[Spoilers.]  I wasn't especially excited for a remake of CARRIE, a movie which is easily one of my top five favorite Brian De Palma movies of all time, but I was intrigued when I found out it was to be directed by Kimberly Peirce.  I ultimately had not loved BOYS DON'T CRY (for much the same reasons I didn't enjoy PHILADELPHIA the first time I saw it -- too "importantly" preachy and compromised), but I'd found it a very strong debut for a first-timer.  Only the third feature Ms. Peirce has made in 14 years, I thought of another director just as prolific and got even more interested.  [I'm gonna stop right here and mention this other director -- Jonathan Glazer -- because have you seen the teaser for his new movie?  You should see it now.  I'm not even sure when this comes out, but it must be amazing, right?  How can it not be?  If it's not as good as I'm hoping, I may have to stop watching movies.  Maybe.  Sorry for the digression.]  The new remake of CARRIE hews closer to De Palma's vision than the source material of Stephen King's, apart from one scene towards the end where a formal hearing is conducted regarding the events of the prom-night conflagration, alluding to the narrative structure of the original novel.  While Peirce is to be commended for trying out new things in this version, particularly in conceiving a story in which we have much more sympathy for Carrie White than with the townspeople in prior tellings, remaining so close to De Palma's take may leave you missing the bits he did so well the first time.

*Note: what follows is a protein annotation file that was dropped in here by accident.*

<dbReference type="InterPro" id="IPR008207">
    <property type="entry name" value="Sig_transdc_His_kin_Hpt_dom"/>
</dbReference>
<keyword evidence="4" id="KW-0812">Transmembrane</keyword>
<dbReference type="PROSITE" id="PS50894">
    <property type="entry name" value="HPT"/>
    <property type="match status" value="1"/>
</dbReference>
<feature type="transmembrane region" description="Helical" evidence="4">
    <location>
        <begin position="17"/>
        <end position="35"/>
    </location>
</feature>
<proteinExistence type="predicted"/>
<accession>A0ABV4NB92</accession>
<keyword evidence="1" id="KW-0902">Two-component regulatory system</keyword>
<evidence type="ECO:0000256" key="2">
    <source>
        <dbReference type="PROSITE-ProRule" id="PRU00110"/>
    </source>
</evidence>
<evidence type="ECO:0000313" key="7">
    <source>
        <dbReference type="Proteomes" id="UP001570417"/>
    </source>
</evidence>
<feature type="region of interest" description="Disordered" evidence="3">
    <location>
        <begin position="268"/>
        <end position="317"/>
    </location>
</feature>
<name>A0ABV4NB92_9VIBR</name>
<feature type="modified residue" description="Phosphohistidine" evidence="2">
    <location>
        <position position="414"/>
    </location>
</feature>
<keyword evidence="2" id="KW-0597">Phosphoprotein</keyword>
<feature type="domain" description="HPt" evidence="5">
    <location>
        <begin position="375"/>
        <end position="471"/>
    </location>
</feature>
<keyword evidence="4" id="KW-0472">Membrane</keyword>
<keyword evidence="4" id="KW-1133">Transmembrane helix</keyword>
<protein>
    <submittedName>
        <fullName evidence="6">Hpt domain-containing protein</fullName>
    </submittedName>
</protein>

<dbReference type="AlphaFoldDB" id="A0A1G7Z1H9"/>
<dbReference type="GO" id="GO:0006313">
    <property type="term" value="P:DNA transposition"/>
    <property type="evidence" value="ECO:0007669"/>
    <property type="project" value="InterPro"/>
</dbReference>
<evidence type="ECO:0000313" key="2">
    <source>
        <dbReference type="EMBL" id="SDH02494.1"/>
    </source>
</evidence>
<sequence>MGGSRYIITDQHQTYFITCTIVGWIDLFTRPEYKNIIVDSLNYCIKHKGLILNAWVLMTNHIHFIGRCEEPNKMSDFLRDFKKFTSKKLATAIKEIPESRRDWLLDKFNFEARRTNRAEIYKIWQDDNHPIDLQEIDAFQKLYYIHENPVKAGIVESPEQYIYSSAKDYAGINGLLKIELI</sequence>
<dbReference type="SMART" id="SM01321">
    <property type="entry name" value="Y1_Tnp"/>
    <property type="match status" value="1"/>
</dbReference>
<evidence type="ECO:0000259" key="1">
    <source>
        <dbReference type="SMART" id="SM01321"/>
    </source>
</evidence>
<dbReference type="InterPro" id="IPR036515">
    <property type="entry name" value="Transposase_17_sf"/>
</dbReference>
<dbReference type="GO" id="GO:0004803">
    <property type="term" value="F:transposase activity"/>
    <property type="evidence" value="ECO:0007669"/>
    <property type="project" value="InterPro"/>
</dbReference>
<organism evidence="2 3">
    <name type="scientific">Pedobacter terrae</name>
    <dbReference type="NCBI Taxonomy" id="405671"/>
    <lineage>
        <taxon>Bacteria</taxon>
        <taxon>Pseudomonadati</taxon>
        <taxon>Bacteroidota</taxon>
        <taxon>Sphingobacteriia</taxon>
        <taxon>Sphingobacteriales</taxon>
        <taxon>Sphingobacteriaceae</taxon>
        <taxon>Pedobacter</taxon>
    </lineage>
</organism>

What Peirce does get right and in some cases improves on deserve noting:  A better sense of Margaret White's (Julianne Moore, just a tad heavy-handed) mental illness (nice, albeit excessive touch having her be a cutter) instead of simply being a Bible-wielding nutbar; the mercy shown to Ms. Desjardin (Judy Greer), despite her fruitless efforts at being a surrogate mother for Carrie White (Chloë Grace Moretz, playing the role with more self-protective suspicion than Sissy Spacek's gawky, guileless weirdo); and a greater emphasis on the tragic weight of Carrie's circumstances -- urgently, clandestinely learning all she can about TK and magic, she comes off as a stray mutant sadly undiscovered by the school-as-sanctuary of the X-MEN stories, or a Harry Potter that took a wrong turn for the worse adult guardian.  Speaking of which, there are definite "origin story" elements that dovetail appropriately with this century's glut of superhero narratives (possibly owing to co-writer Roberto Aguirre-Sacasa, a notable major comic book writer), but those remain subtle as the horror beats accumulate throughout the rest of the picture.  There are wisps of commentary on the proliferating arsenal of instant bullying methods via social media, along with echoes of class and self-worth a la THE BLING RING, but seem quickly abandoned for overstating Sue Snell's (Gabriella Wilde) guilt over the opening group assault on Carrie's unfortunate public discovery of her womanhood (there's even a late-story reveal of a blessed event, almost completely and awkwardly unnecessary to the story).  You also see this in the dimension given to Chris' (Portia Doubleday) bad-little-rich-girl character (with an uncredited Hart Bochner as her dad), further evidence of the director and writers' attempts at giving every character just a little more depth and motive.